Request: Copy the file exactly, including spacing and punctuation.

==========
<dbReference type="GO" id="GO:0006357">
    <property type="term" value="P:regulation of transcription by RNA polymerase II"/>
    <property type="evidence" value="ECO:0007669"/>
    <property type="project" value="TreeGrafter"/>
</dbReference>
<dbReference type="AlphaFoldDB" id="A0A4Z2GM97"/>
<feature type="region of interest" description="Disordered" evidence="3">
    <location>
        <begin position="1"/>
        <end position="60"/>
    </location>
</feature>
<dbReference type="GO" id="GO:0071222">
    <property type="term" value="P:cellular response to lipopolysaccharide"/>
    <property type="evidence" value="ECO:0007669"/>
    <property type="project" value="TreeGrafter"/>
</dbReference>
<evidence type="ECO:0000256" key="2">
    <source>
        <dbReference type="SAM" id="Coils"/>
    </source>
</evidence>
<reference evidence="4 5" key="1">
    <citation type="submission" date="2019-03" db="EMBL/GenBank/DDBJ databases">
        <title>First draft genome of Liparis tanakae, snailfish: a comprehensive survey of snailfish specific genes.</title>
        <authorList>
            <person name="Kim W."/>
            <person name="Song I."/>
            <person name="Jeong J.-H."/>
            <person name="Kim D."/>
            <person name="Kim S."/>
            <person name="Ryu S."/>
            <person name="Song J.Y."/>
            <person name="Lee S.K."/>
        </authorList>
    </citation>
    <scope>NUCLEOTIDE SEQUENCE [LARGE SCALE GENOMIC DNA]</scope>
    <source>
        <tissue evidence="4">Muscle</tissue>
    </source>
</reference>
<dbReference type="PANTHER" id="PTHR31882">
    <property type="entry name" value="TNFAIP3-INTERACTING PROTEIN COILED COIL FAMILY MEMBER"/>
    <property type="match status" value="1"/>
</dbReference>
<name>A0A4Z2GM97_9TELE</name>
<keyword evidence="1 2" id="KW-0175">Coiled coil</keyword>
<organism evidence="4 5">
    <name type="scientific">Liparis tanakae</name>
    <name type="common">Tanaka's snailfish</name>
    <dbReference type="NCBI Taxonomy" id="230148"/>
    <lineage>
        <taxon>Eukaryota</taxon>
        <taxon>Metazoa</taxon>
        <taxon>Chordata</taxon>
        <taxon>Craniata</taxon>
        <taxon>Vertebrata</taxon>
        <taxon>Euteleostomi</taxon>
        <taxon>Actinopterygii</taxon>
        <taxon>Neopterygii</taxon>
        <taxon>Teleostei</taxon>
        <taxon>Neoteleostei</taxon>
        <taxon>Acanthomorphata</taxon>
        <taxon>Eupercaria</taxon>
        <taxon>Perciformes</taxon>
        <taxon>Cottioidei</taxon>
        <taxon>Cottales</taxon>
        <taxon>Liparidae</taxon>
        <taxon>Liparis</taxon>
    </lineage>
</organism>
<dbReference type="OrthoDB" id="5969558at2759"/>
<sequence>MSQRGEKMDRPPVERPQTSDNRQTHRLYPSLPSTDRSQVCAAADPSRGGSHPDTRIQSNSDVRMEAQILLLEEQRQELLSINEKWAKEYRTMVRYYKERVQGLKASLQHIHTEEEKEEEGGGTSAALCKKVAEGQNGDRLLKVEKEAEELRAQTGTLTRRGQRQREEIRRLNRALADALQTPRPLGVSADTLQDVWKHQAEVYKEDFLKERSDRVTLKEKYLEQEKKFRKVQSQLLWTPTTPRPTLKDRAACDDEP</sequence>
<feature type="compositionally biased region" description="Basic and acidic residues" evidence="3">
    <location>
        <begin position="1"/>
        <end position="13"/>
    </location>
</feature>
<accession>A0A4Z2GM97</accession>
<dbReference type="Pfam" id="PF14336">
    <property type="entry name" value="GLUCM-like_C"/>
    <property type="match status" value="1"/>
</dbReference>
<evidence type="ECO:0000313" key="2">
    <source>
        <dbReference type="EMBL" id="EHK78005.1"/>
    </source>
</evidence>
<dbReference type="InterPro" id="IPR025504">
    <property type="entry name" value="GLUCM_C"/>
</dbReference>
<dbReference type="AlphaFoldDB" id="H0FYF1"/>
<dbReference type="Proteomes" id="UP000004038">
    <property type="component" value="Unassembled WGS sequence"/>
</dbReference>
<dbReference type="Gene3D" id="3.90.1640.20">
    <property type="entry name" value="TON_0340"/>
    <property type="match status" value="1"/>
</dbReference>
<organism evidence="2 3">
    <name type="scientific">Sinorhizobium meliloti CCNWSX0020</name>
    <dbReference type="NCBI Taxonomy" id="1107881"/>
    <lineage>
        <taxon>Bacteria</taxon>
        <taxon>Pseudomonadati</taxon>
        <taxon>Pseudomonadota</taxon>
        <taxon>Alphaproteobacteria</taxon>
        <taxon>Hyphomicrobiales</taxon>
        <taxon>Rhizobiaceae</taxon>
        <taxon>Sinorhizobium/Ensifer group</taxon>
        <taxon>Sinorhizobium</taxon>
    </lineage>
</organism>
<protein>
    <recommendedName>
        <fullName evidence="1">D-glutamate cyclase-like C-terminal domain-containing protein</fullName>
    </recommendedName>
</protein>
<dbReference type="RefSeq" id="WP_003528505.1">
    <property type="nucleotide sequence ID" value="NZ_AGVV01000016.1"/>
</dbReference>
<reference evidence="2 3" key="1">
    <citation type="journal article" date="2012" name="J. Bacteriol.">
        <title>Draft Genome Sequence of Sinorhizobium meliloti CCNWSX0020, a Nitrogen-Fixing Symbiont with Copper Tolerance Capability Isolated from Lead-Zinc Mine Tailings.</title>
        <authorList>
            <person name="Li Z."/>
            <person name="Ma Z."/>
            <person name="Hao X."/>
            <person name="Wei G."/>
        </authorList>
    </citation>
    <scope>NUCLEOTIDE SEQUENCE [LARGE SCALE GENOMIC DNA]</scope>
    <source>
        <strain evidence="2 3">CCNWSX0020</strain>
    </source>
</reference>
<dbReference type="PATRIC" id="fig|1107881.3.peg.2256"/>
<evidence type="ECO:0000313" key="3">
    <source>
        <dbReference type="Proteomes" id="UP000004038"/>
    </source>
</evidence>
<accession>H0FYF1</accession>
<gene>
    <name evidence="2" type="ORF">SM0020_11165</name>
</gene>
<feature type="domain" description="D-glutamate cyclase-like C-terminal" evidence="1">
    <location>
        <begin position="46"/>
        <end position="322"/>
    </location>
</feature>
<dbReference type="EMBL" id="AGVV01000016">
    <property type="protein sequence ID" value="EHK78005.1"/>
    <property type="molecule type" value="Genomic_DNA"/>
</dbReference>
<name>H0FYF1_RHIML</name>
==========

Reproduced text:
<dbReference type="GO" id="GO:0006357">
    <property type="term" value="P:regulation of transcription by RNA polymerase II"/>
    <property type="evidence" value="ECO:0007669"/>
    <property type="project" value="TreeGrafter"/>
</dbReference>
<dbReference type="AlphaFoldDB" id="A0A4Z2GM97"/>
<feature type="region of interest" description="Disordered" evidence="3">
    <location>
        <begin position="1"/>
        <end position="60"/>
    </location>
</feature>
<dbReference type="GO" id="GO:0071222">
    <property type="term" value="P:cellular response to lipopolysaccharide"/>
    <property type="evidence" value="ECO:0007669"/>
    <property type="project" value="TreeGrafter"/>
</dbReference>
<evidence type="ECO:0000256" key="2">
    <source>
        <dbReference type="SAM" id="Coils"/>
    </source>
</evidence>
<reference evidence="4 5" key="1">
    <citation type="submission" date="2019-03" db="EMBL/GenBank/DDBJ databases">
        <title>First draft genome of Liparis tanakae, snailfish: a comprehensive survey of snailfish specific genes.</title>
        <authorList>
            <person name="Kim W."/>
            <person name="Song I."/>
            <person name="Jeong J.-H."/>
            <person name="Kim D."/>
            <person name="Kim S."/>
            <person name="Ryu S."/>
            <person name="Song J.Y."/>
            <person name="Lee S.K."/>
        </authorList>
    </citation>
    <scope>NUCLEOTIDE SEQUENCE [LARGE SCALE GENOMIC DNA]</scope>
    <source>
        <tissue evidence="4">Muscle</tissue>
    </source>
</reference>
<dbReference type="PANTHER" id="PTHR31882">
    <property type="entry name" value="TNFAIP3-INTERACTING PROTEIN COILED COIL FAMILY MEMBER"/>
    <property type="match status" value="1"/>
</dbReference>
<name>A0A4Z2GM97_9TELE</name>
<keyword evidence="1 2" id="KW-0175">Coiled coil</keyword>
<organism evidence="4 5">
    <name type="scientific">Liparis tanakae</name>
    <name type="common">Tanaka's snailfish</name>
    <dbReference type="NCBI Taxonomy" id="230148"/>
    <lineage>
        <taxon>Eukaryota</taxon>
        <taxon>Metazoa</taxon>
        <taxon>Chordata</taxon>
        <taxon>Craniata</taxon>
        <taxon>Vertebrata</taxon>
        <taxon>Euteleostomi</taxon>
        <taxon>Actinopterygii</taxon>
        <taxon>Neopterygii</taxon>
        <taxon>Teleostei</taxon>
        <taxon>Neoteleostei</taxon>
        <taxon>Acanthomorphata</taxon>
        <taxon>Eupercaria</taxon>
        <taxon>Perciformes</taxon>
        <taxon>Cottioidei</taxon>
        <taxon>Cottales</taxon>
        <taxon>Liparidae</taxon>
        <taxon>Liparis</taxon>
    </lineage>
</organism>
<dbReference type="OrthoDB" id="5969558at2759"/>
<sequence>MSQRGEKMDRPPVERPQTSDNRQTHRLYPSLPSTDRSQVCAAADPSRGGSHPDTRIQSNSDVRMEAQILLLEEQRQELLSINEKWAKEYRTMVRYYKERVQGLKASLQHIHTEEEKEEEGGGTSAALCKKVAEGQNGDRLLKVEKEAEELRAQTGTLTRRGQRQREEIRRLNRALADALQTPRPLGVSADTLQDVWKHQAEVYKEDFLKERSDRVTLKEKYLEQEKKFRKVQSQLLWTPTTPRPTLKDRAACDDEP</sequence>
<feature type="compositionally biased region" description="Basic and acidic residues" evidence="3">
    <location>
        <begin position="1"/>
        <end position="13"/>
    </location>
</feature>
<accession>A0A4Z2GM97</accession>
<dbReference type="Pfam" id="PF14336">
    <property type="entry name" value="GLUCM-like_C"/>
    <property type="match status" value="1"/>
</dbReference>
<evidence type="ECO:0000313" key="2">
    <source>
        <dbReference type="EMBL" id="EHK78005.1"/>
    </source>
</evidence>
<dbReference type="InterPro" id="IPR025504">
    <property type="entry name" value="GLUCM_C"/>
</dbReference>
<dbReference type="AlphaFoldDB" id="H0FYF1"/>
<dbReference type="Proteomes" id="UP000004038">
    <property type="component" value="Unassembled WGS sequence"/>
</dbReference>
<dbReference type="Gene3D" id="3.90.1640.20">
    <property type="entry name" value="TON_0340"/>
    <property type="match status" value="1"/>
</dbReference>
<organism evidence="2 3">
    <name type="scientific">Sinorhizobium meliloti CCNWSX0020</name>
    <dbReference type="NCBI Taxonomy" id="1107881"/>
    <lineage>
        <taxon>Bacteria</taxon>
        <taxon>Pseudomonadati</taxon>
        <taxon>Pseudomonadota</taxon>
        <taxon>Alphaproteobacteria</taxon>
        <taxon>Hyphomicrobiales</taxon>
        <taxon>Rhizobiaceae</taxon>
        <taxon>Sinorhizobium/Ensifer group</taxon>
        <taxon>Sinorhizobium</taxon>
    </lineage>
</organism>
<protein>
    <recommendedName>
        <fullName evidence="1">D-glutamate cyclase-like C-terminal domain-containing protein</fullName>
    </recommendedName>
</protein>
<dbReference type="RefSeq" id="WP_003528505.1">
    <property type="nucleotide sequence ID" value="NZ_AGVV01000016.1"/>
</dbReference>
<reference evidence="2 3" key="1">
    <citation type="journal article" date="2012" name="J. Bacteriol.">
        <title>Draft Genome Sequence of Sinorhizobium meliloti CCNWSX0020, a Nitrogen-Fixing Symbiont with Copper Tolerance Capability Isolated from Lead-Zinc Mine Tailings.</title>
        <authorList>
            <person name="Li Z."/>
            <person name="Ma Z."/>
            <person name="Hao X."/>
            <person name="Wei G."/>
        </authorList>
    </citation>
    <scope>NUCLEOTIDE SEQUENCE [LARGE SCALE GENOMIC DNA]</scope>
    <source>
        <strain evidence="2 3">CCNWSX0020</strain>
    </source>
</reference>
<dbReference type="PATRIC" id="fig|1107881.3.peg.2256"/>
<evidence type="ECO:0000313" key="3">
    <source>
        <dbReference type="Proteomes" id="UP000004038"/>
    </source>
</evidence>
<accession>H0FYF1</accession>
<gene>
    <name evidence="2" type="ORF">SM0020_11165</name>
</gene>
<feature type="domain" description="D-glutamate cyclase-like C-terminal" evidence="1">
    <location>
        <begin position="46"/>
        <end position="322"/>
    </location>
</feature>
<dbReference type="EMBL" id="AGVV01000016">
    <property type="protein sequence ID" value="EHK78005.1"/>
    <property type="molecule type" value="Genomic_DNA"/>
</dbReference>
<name>H0FYF1_RHIML</name>